“In this time of uncertainty surrounding the COVID-19 pandemic, cognitive and emotional flexibility are needed,” said Britton in her proposal. “Cognitive flexibility, an executive function, allows one to adapt to changing situations. In addition to cognitive flexibility, individuals must also exert emotional flexibility to cope with the negative emotions experienced due to COVID-19-related threats such as fear of illness and social isolation.” 

People often forgotten
For this proposal, Assistant Professor of Sociology Kathryn Nowotny is partnering with Dr. Zinzi Bailey, assistant scientist at the University of Miami Miller School of Medicine’s Jay Weiss Institute for Health Equity at the Sylvester Comprehensive Cancer Center, to study the effects of the COVID-19 pandemic on the health and wellbeing of adults under community supervision and within community correctional facilities.

“Given the rapid spread of the novel coronavirus COVID-19 within prisons in other countries, U.S. correctional agencies are scrambling to implement strategies to mitigate the spread of COVID-19. Many people under the supervision of the correctional system are in relatively poor health and have chronic health conditions, like high blood pressure, asthma, cancer, tuberculosis, hepatitis C and HIV, making them particularly vulnerable to communicable diseases,” the team wrote in their proposal.

By using precise data collection and analytical techniques, Nowotny and Bailey will identify the testing and diagnosis prevalence of COVID-19, and the health and service needs such as unemployment services and childcare services of adults under community supervision. They will also characterize how the broad impacts of COVID-19 — school closures, food insecurity, stress, social isolation, as well as community corrections, service, and treatment closures — are affecting the mental health and wellbeing of adults under community supervision.

Consequences of misinformation
This team brings together researchers in the departments of Political Science and Geography and Regional Studies to determine the causes and consequences of COVID-19 misinformation.

According to the proposal, “recent data suggests that one-third of Americans believe the consequences of COVID-19 have been exaggerated for political gain and that the virus was intentionally created and released to harm people.”

The team proposes to assess the public’s response to the COVID-19 pandemic by collecting survey data on participants’ awareness of the outbreak and their beliefs about the causes and consequences of the coronavirus. They will also measure public perceptions of government responses to COVID-19 to determine how Floridians change their perceptions and behaviors in response to shifting policies and messaging.

The findings will help science, health, and policy communicators develop best practices for sharing information and improving public compliance with safety measures. Team members include Associate Professors Casey Klofstad and Joseph Uscinski in the Department of Political Science and Associate Professor Justin Stoler in the Department of Geography and Regional Studies.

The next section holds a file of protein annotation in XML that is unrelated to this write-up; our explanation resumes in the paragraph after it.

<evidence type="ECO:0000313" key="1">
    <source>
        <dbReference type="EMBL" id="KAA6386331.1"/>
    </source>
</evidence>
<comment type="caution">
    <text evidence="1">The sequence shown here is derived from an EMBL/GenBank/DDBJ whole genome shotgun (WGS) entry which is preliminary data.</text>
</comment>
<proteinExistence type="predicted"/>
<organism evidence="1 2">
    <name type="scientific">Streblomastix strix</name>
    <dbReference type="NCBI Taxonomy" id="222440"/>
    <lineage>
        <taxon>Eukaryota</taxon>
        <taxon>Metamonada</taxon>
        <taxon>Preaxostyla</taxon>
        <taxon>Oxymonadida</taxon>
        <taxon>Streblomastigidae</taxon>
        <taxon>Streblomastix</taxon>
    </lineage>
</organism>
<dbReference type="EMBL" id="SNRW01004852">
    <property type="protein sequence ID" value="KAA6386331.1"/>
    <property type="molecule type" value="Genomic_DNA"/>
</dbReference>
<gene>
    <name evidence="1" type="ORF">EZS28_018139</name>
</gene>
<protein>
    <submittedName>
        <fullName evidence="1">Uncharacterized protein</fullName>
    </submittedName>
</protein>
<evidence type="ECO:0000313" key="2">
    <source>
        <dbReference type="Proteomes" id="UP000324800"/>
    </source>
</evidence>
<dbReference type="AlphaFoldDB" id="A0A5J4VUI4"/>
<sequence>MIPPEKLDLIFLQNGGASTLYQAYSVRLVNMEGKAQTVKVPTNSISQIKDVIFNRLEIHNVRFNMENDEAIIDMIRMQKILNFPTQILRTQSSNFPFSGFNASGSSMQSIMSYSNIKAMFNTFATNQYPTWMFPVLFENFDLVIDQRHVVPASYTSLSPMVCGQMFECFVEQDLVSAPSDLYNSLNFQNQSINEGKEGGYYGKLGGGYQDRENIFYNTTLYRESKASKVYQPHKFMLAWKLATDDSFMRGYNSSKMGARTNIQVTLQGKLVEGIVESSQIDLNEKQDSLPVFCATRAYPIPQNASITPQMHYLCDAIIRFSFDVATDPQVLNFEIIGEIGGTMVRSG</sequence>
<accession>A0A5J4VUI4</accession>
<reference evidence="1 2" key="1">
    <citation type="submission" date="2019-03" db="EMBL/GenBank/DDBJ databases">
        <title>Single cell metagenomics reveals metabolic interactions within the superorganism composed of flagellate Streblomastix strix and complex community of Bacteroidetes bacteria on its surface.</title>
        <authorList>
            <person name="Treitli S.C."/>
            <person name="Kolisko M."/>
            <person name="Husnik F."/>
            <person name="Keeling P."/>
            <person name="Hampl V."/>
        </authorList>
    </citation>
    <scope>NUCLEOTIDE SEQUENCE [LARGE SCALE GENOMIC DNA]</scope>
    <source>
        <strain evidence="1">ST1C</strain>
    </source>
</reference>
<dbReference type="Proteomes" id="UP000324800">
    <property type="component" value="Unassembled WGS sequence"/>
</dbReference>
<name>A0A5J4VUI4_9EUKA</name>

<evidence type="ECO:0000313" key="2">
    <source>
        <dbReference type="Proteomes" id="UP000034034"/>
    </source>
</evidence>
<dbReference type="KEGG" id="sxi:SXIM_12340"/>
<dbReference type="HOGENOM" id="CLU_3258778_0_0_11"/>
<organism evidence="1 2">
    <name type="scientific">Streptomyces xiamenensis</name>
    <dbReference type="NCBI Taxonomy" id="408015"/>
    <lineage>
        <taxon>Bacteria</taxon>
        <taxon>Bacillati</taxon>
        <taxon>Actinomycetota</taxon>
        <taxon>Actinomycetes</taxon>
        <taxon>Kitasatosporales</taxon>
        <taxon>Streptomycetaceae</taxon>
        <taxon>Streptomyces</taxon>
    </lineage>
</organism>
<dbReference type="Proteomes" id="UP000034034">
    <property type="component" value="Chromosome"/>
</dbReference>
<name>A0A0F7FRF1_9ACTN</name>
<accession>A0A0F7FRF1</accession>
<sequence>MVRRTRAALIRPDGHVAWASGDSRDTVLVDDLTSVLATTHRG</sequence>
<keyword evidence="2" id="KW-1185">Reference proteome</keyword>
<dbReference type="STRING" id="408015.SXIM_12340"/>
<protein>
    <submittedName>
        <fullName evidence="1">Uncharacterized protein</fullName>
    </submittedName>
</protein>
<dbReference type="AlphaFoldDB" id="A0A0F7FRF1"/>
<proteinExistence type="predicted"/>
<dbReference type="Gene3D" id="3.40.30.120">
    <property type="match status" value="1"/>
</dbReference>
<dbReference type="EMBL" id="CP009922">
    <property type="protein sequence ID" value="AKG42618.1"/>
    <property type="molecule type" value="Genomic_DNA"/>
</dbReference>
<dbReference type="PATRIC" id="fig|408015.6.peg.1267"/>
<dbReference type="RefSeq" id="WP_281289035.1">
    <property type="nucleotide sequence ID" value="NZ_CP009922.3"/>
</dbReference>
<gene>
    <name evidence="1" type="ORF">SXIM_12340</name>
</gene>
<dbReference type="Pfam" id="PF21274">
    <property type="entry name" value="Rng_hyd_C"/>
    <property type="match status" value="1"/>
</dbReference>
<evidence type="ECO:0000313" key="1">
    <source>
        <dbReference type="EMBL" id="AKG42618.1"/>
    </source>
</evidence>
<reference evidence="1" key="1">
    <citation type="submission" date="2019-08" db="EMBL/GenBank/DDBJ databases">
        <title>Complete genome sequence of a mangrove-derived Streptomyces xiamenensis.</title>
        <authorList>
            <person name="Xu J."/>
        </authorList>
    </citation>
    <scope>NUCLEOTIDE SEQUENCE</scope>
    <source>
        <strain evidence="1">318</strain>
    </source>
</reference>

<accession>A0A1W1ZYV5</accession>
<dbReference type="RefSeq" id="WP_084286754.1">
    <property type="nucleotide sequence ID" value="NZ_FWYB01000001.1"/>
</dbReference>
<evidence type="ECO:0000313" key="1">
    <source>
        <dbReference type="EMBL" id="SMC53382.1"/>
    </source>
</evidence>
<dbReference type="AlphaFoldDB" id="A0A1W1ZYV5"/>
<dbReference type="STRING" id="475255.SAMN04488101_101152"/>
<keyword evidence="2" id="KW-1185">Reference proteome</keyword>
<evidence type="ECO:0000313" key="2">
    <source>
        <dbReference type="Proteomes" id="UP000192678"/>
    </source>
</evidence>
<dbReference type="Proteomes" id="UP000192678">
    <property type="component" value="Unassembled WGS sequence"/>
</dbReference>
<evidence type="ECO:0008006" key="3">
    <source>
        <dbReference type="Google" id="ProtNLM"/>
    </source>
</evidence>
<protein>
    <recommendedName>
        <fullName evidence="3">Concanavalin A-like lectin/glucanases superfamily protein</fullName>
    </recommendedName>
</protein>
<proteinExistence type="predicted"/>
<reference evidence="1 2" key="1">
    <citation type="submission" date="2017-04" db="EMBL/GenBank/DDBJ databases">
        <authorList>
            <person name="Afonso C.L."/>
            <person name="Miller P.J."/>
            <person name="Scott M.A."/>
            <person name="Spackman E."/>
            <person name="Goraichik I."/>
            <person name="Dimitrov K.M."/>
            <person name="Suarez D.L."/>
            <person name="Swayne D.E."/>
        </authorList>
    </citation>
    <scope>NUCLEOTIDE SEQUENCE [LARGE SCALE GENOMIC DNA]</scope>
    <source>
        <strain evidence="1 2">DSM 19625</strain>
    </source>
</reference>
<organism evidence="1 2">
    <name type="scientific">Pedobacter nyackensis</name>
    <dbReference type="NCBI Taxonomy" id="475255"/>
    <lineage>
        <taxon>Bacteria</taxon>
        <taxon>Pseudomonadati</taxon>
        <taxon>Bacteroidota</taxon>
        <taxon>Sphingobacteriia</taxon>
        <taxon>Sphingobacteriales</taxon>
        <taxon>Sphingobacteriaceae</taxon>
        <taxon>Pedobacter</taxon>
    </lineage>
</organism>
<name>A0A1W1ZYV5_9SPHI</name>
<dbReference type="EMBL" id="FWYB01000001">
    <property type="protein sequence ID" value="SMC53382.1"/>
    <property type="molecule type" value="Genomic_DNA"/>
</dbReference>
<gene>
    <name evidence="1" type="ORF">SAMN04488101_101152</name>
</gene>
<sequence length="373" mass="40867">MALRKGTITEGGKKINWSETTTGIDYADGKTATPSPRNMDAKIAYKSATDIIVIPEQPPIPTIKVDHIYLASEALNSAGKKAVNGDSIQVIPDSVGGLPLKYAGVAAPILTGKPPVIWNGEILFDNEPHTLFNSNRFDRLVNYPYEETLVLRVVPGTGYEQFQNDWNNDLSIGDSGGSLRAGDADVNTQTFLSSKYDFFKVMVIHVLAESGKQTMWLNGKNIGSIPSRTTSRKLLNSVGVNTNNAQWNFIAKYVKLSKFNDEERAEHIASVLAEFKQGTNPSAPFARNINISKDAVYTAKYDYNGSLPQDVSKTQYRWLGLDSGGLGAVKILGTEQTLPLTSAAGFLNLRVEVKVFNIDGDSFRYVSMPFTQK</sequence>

Digital narratives of COVID-19
Assistant Professor Susanna Allés-Torrent in the Department of Modern Languages and Literatures is using digital humanities techniques to data-mine the web to compare the academic and social views of the pandemic.

The study aims to explore the social and digital narrative behind the data from humanistic and bilingual perspectives. “Particularly in this time, in which data about COVID-19 seems to be everywhere and overwhelmingly generated in large volumes, digital humanities approaches, methodologies, and tools can help people understand information about it,” she wrote in her proposal.

The proposal will bring together a community of scholars and students from the University of Miami and other institutions to create a data mining group and organize a collaborative, hands-on workshop. Scholars and researchers will gather data by reading and reviewing English and Spanish sources from multiple online and social media outlets while also conducting computerized remote analytical data collection.

Serving those in need  
Funding for this project will help Assistant Professor of Psychology Sannisha Dale understand the needs and concerns of Black women living with HIV in Miami, and asses how COVID-19 is affecting an already stressed community.

Dale and her team will conduct phone interviews and share information with a wide selection of HIV-positive Black women to obtain information on their concerns and worries regarding the pandemic and its disruption to their healthcare needs, from canceled appointments to the lack of medication supply or refills. The interviews will then be transcribed to find and decipher prominent issues expressed by the participants.

“The COVID-19 pandemic has and may continue to have far-reaching consequences, particularly for those who are immune-compromised. However, timely research may be beneficial in informing future practices and interventions that could be implemented to sustain the health of immune-compromised individuals, such as women living with HIV,” wrote Dale in her proposal.